Self-Regulated Learning Skills and Learning Satisfaction of Senior High School Students in the New Normal Education
Keywords:self-regulated skills, learning satisfaction, new normal education
Students' capacity for independent learning and self-regulation has long been recognized. However, the landscape shifted with the advent of the COVID-19 pandemic, which led to the closure of schools and the widespread adoption of distance learning. This new educational norm posed unique challenges, putting students' independent learning skills and self-regulation abilities to the test. The pandemic underscored the crucial role of self-regulation in academic achievement within the context of the new normal. Additionally, students' satisfaction with their learning experiences emerged as a pivotal factor closely tied to the teaching-learning process.
Even with difficulties, adapting to an independent learning environment was challenging. Distance learning presented obstacles to students' capacity to self-regulate their learning and overall learning satisfaction. Unfortunately, there was limited knowledge about these aspects in the context of the new average education at the national and local levels. This knowledge gap prompted researchers to investigate the status and correlation between students' self-regulation skills—encompassing planning, monitoring, adjusting, and reflecting—and their learning satisfaction.
This cross-sectional study was conducted involving randomly selecting 150 Grade 11 and Grade 12 students at Union Christian College. Researchers employed the Self-Regulation Formative Questionnaire developed by Gaumer Erickson and Nonan (2021) and the Student Outcome Survey created by Fieger (2012) for data collection. These questionnaires were administered electronically. The analysis utilized a weighted means to depict the self-regulation and learning satisfaction of the respondents. Meanwhile, the Pearson Product Moment Correlation was applied to ascertain the connection between these two variables.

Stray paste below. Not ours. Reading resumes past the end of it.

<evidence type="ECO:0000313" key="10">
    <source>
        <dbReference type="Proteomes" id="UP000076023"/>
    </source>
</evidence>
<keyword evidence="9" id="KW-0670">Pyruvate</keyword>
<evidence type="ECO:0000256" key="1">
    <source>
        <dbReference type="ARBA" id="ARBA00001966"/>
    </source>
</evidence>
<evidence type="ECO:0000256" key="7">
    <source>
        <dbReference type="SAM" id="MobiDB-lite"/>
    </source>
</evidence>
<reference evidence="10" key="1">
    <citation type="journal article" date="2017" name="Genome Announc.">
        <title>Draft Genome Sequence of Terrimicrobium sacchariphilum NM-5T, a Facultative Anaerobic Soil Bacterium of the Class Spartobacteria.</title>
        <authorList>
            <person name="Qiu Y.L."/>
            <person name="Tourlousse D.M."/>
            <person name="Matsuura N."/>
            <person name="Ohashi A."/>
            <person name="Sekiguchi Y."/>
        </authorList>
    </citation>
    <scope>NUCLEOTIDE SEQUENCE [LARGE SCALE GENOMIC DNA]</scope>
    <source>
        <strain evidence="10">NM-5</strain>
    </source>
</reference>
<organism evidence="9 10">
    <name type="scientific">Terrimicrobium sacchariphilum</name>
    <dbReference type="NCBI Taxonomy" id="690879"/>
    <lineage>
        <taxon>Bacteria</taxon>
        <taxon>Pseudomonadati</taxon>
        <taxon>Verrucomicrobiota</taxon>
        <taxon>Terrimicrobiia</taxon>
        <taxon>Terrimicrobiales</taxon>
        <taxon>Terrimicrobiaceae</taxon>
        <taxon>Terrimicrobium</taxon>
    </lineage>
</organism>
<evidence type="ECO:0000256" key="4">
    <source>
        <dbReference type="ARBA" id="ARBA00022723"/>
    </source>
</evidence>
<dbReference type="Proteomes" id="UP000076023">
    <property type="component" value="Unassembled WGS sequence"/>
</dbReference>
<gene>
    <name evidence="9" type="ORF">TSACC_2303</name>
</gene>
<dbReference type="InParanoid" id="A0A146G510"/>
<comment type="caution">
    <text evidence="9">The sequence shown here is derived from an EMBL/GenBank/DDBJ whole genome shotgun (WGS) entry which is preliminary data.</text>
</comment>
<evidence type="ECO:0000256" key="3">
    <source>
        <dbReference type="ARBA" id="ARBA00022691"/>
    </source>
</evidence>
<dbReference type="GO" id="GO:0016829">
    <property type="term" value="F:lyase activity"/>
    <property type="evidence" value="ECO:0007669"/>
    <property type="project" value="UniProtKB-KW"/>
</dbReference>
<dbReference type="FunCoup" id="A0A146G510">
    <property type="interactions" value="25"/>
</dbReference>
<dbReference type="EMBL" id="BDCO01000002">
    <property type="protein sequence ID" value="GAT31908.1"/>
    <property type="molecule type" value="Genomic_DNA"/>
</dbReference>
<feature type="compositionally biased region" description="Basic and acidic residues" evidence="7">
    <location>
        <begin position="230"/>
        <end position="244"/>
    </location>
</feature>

Results revealed that overall, the respondents displayed commendable self-regulation skills, rating all four areas—planning, monitoring, adjusting, and reflecting—as good. Reflective skills garnered the highest rating while adjusting skills received the lowest rating within this framework. The results conveyed that while students exhibited strong self-regulation abilities—indicating a high degree of independence in their academic pursuits—this was insufficient to achieve the highest performance levels.
Regarding learning satisfaction, respondents expressed contentment with various virtual learning activities, despite the shift to an online format. They engaged in problem-solving, collaboration, and decision-making activities, aligning with the Cognitivist Learning Theory of Piaget and the Experiential Learning Theory of Kolb. Teaching factors were attributed with the highest satisfaction rating, while learning experiences were rated slightly lower but still demonstrated high satisfaction levels.
Moreover, the significant correlation between self-regulation and learning experiences bolstered the notion that students' self-regulation abilities influenced their perceptions of learning satisfaction. Notably, all subscales of self-regulation were positively correlated with all subscales of learning satisfaction, underlining a significant relationship between these domains. These insights hold implications for educators, offering guidance in shaping practices that foster independent learning while maintaining vigilance over learning satisfaction. The researchers advocate for the practical application of their study's outcomes to achieve these objectives.
This study contributes to a deeper understanding of how students' self-regulation skills and learning satisfaction intertwine in the context of the new educational landscape. By recognizing the synergistic relationship between these factors, educators can refine their strategies to cultivate both independent learning and students' sense of fulfillment within the learning process. As the educational journey continues to evolve, the study's insights serve as a roadmap for educators, policymakers, and stakeholders to craft inclusive and effective learning environments that nurture students' holistic growth and success. The researchers wholeheartedly advocate for the pragmatic application of these findings, guiding the way toward an education that empowers students and promotes enduring learning satisfaction.
Relevance and Future Directions
The significance of this study extends beyond its immediate context, encompassing broader educational implications and avenues for future research. The COVID-19 pandemic drastically reshaped educational landscapes worldwide, prompting a rapid transition to remote and hybrid learning models. The findings of this study contribute to a more profound understanding of students' adaptability, self-regulation, and learning satisfaction within these evolving educational paradigms.
In the larger context of education, the study underscores the vital role of self-regulation in fostering academic achievement. As educational institutions navigate the uncertainties brought about by the pandemic and the new normal, insights into students' self-regulation skills and their impact on learning outcomes become invaluable. This study is a benchmark for educators and policymakers seeking to design effective interventions and strategies that promote students' self-directed learning and overall learning satisfaction.